“What’s the only football team in the country whose name you can’t colour in?” asks ops director Simon. We ponder this for a while. “In either upper or lower case,” he adds helpfully.

We continue looking into our pints. Finally the answer comes: Hull City. Disproving the theory is simply too difficult for anyone to bother.

Hull is also the team of Julian Daniel, his boss and director of Bovis Lend Lease South. And it’s Europe’s largest city never to have seen top flight football, Simon adds. Lucky Julian’s not around tonight then.

On the eve of Fabio Capello’s first game in charge against Switzerland, we’re quickly onto the subject of football. The consensus around the table is that he was right to drop Beckham on his 99th cap.

Then Simon has another one up his sleeve. Why have teams with an “x” in their name all done terribly in recent years – for example Oxford, Halifax and Wrexham? Warren pipes up: “What about Ajax?” And that’s the end of that conversation.

It’s also super Tuesday in the American primaries and we’re onto the topic of the next US president, although not for long. The consensus here is that it’s a Hollywood-style beauty parade and the media coverage has been woefully light on policy. Warren says he’d enjoy seeing Governator Arnold Schwarzenegger giving the top job a crack.

British politics raises more hackles. Yvette says MPs remind her of squabbling five year olds. “It’s pathetic. They wouldn’t survive a day acting like that in the real world.”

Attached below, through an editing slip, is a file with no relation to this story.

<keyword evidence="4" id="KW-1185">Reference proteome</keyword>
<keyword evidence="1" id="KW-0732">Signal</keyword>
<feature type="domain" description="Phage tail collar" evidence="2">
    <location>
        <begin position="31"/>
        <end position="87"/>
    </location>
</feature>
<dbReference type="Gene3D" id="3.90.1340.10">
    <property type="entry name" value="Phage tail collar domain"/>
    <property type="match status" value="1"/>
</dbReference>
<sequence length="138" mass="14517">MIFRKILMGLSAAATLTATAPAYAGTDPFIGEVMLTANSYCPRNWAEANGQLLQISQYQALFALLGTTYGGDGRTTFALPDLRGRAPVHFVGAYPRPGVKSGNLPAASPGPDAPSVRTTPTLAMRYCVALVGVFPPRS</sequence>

And so to the business of construction, and the mood is pretty upbeat for a dreary February evening in the middle of a global financial meltdown. John says: “There’s no doom and gloom around our office and we’ve not noticed work dropping off.”

Would an interest rate cut help? Not according to Yvette, who says the Bank of England should hold its nerve and not press the panic button. A show of hands on whether there would be a cut on Thursday found three in the yes camp and three in the no camp. David Beckham is clearly a less divisive a subject.

And what’s it like being a small cog in the Bovis machine? Well, it’s not that small as it turns out. The London Project division, a mainly lump-sum contractor with an average project size of £39m, turns over £200m and employs 165 staff.

Andy says the variety of the work and morale makes it a good place to work. “I should know,“ he says, “I left the company and came back because of the better variety of work here.”

“And we’re so nice we took him back,” chirps up John.

Yvette Aunger, project manager
Warren Glaister, project director
John Jones, project director
Michelle Mervin, head of marketing
Simon Parham, operations director
Andy Sheppard, commercial manager
Tom Bill, Building

Chosen venue: The Gate pub, Farringdon, London.

Ambience: Loosened ties, earthy decor and soft nineties tunes

Topics: Football, politicians, work and the (invisible) credit crunch

Drinks drunk: 20 pints of Guinness, five bottle of Becks, four pints of Carlsberg Export and, er, two fizzy waters